A very functional and elegant accent to any kitchen. This edge grain butcher block features the rich colors of hard maple, cherry and walnut hardwoods. The cherry inlays in the center of the board give an eye-popping contrast to the hard maple, as the deep rich tones of the walnut on the outsides frame the whole thing together. You’ll have this board for years to come! Also works very nicely as a serving tray or charcuterie board when you’re entertaining guests. The non slip feet on this board keep it secure to you’re kitchen counter, and the finger grooves make it a breeze to move around.
I like to call this butcher block “The Mapco Hot Dog”…Random, yes. But for some reason the white lines of hard maple that run through the center of this board remind me of the endless white lines of an interstate from several years back when I was doing more touring as a drummer. After leaving a venue very late in the evening, a man can find himself hungry. And at that hour in wherever USA your best bet of finding a bite is gonna be at the nearest Mapco gas station. You step off the bus and wander into the fine establishment, fingers crossed that there’s still a couple of those little meat tubes spinning on that 30 dog roller, glistening and shining in all their glory…from whatever it is that makes them glisten and shine like that. Lord knows how long they’ve been spinning there…maybe an hour…maybe a day? Doesn’t matter… It’s kinda like wandering into a kennel where all the attractive and cute dogs have been adopted, but then there’s a couple lonely ones that are left. I’m a dog person, and I believe every dog should have a good home…even the hot dogs. So I adopt them, and enjoy them…much differently than I enjoy my own furry dogs at home of course … those dogs I don’t eat. I can’t speak for my wife though, she’s a different story…on more than one occasion I’ve overheard her talking to my dog Hank, telling him that his big Rottweiler face is so cute that she’s going to eat it…. It’s unclear what her intentions really are, but so far, Hank still has his face.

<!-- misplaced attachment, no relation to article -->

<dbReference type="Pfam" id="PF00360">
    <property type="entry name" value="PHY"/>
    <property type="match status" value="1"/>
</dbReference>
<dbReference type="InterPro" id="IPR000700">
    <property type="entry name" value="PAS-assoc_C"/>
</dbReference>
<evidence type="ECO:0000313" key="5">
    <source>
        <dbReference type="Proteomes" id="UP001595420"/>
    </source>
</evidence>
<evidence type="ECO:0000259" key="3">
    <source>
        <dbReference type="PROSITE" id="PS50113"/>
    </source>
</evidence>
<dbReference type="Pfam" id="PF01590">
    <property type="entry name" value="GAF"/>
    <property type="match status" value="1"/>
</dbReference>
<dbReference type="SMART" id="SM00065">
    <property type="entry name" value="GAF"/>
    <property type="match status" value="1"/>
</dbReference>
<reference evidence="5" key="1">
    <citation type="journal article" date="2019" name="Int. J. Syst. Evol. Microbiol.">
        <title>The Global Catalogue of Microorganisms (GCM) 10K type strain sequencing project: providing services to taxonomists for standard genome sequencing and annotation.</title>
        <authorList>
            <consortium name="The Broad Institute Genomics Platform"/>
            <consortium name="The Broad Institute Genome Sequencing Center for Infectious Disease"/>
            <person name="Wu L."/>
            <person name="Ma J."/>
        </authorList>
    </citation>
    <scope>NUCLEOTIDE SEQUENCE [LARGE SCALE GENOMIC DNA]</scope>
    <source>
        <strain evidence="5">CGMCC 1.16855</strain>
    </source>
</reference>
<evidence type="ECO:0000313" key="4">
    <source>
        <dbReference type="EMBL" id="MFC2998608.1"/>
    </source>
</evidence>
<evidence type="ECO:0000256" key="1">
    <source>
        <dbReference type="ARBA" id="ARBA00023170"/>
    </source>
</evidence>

Anyhow, probably time to stop gabbing about hot dogs now, because I assume if you’re the type of person whose interested in a board of this quality and design, chances are you’re likely going to be making something a tad more elegant than a ballpark frank. Or maybe you ARE going to make some hots dogs. Who knows! Who really cares! You do you. But whatever you decide to chop and cook with it, you can do so knowing that you’re working with a very high quality and attractive kitchen product, made right here in the United States, by a guy (me), in his wood shop, with his own hands…while he may or may not be enjoying a hot dog at the same time…. I promise I won’t get any mustard stains on it though.
While you can make a butcher block out of any wood really (except toxic woods, duh), hard maple, cherry, and walnut have been industry standards for years for cutting boards and butcher blocks. They are hard enough to withstand the abuse of being a cutting board, but not so hard that it will damage or dull down your expensive knives. Since they are non-toxic, they're okay for contact with food. Not to mention, they're also very attractive woods, with a nice grain texture.
All blocks are finished with a food-safe finish.
Finger grooves and high quality rubber feet come standard on all butcher blocks.